The new Zurich Risk Advisor (ZRA) app is a digital risk assessment tool that allows companies to learn more about their mental health exposures and receive recommendations and insights linked to industry benchmarks. ZRA tests different corporate scenarios through a series of question sets, so organisations can identify their mental health risks and prepare accordingly to mitigate them.
ZRA is free to download for all UK corporations, not just Zurich Insurance customers.
“The revolutionisation of the modern workplace has been significantly fast-forwarded as a result of the pandemic. Therefore, fear, uncertainty and lack of clarity clouds many people’s outlook when it comes to the future of how they will work. Organisations therefore need to ask themselves, are they managing the obvious risks around remote working as well as they could?” said Zurich Resilience Solutions wellbeing lead Andrea Steer.
The launch of ZRA is part of Zurich Insurance’s commitment to supporting its customers in developing their understanding of the risks involved with the management of employee health and wellbeing, a release said. The insurer also noted that the COVID-19 pandemic shone a spotlight on the “fragility and dependence” businesses have on a healthy and mentally well workforce.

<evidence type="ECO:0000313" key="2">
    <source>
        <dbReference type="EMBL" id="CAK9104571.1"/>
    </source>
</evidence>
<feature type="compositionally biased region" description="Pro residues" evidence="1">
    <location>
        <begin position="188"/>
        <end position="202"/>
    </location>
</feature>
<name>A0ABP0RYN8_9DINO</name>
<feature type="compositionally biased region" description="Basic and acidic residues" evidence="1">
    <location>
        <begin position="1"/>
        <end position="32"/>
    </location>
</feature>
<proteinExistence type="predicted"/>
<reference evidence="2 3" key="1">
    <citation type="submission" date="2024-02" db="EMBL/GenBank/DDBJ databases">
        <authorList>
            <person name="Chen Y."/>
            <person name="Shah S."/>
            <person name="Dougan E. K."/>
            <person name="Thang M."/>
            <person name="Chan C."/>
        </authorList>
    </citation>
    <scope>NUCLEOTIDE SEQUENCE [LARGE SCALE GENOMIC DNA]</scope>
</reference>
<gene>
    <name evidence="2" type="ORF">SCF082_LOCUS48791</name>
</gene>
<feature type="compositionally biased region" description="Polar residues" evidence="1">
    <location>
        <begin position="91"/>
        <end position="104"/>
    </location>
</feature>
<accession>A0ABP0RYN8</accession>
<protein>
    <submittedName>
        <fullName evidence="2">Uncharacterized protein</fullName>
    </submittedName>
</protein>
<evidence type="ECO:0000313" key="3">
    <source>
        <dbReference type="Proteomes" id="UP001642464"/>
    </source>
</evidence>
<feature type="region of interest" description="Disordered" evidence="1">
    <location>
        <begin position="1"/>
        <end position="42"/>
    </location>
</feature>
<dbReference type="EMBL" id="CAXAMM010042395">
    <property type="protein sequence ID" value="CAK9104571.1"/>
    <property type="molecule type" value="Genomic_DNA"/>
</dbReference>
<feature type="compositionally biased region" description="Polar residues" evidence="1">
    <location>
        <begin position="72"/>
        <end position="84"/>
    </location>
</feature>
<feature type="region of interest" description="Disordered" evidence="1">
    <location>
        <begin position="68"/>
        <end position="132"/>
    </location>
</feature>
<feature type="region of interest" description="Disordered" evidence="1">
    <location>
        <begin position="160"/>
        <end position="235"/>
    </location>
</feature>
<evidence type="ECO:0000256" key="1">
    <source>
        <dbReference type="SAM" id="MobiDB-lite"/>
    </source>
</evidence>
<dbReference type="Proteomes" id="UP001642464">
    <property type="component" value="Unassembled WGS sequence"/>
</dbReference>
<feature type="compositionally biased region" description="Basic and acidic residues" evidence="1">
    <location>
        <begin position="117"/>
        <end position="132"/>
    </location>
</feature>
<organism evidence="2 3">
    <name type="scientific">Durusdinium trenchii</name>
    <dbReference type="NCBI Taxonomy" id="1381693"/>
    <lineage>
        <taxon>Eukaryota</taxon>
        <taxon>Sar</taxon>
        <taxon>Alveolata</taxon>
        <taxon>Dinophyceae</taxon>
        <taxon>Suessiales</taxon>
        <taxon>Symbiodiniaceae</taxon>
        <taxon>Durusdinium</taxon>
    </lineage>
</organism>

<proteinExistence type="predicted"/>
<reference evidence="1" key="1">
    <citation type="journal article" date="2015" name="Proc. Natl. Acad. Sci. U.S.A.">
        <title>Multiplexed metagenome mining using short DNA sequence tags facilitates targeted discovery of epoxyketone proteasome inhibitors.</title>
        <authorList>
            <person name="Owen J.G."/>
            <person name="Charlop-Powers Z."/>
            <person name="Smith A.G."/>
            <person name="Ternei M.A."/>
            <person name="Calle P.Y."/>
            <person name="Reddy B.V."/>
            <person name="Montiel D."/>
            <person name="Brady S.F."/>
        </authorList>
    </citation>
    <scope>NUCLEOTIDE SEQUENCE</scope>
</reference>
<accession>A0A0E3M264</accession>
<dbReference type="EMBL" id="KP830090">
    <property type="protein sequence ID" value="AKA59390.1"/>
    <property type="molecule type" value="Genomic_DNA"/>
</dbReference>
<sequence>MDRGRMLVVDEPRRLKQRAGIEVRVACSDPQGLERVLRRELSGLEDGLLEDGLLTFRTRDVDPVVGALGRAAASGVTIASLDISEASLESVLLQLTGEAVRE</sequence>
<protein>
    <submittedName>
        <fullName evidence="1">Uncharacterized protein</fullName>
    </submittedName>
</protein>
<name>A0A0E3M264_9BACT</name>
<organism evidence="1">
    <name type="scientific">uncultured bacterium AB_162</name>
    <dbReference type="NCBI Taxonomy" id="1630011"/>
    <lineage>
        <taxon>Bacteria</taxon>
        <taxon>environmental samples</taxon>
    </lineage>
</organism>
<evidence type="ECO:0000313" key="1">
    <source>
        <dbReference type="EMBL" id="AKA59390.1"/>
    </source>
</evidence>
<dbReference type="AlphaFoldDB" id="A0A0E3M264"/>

Citing data from the Health and Safety Executive agency, Zurich noted the following mental health-related figures:
- Over 50% of workplace absence is due to stress-related conditions
- Annual cost to employers of poor mental health is estimated to be in the region of £45 billion, with more than half of this attributed to presenteeism (£27-£29 billion)
- Average cost of mental health absence per employee ranges from £1,475 to £2,277. This is similar across the public and private sectors
- 12.8 million working days were lost due to work-related stress, depression or anxiety
- An average return of £5 for every £1 spent on mental health intervention.
“Increased use of technology has led to a level of human detachment not previously experienced. And new risks such as an ‘always on’ mentality and the concept of ‘leavism’, employees working excess hours to impress their boss, only lead to increased mental health risks,” said Steer.
“It is imperative that employers continue to develop their own policies to manage the unintended consequences of these risks – as well as develop a healthy work culture by demonstratable leadership behaviours. After all, a collective strong mental health can lead to strong and sustainable companies.”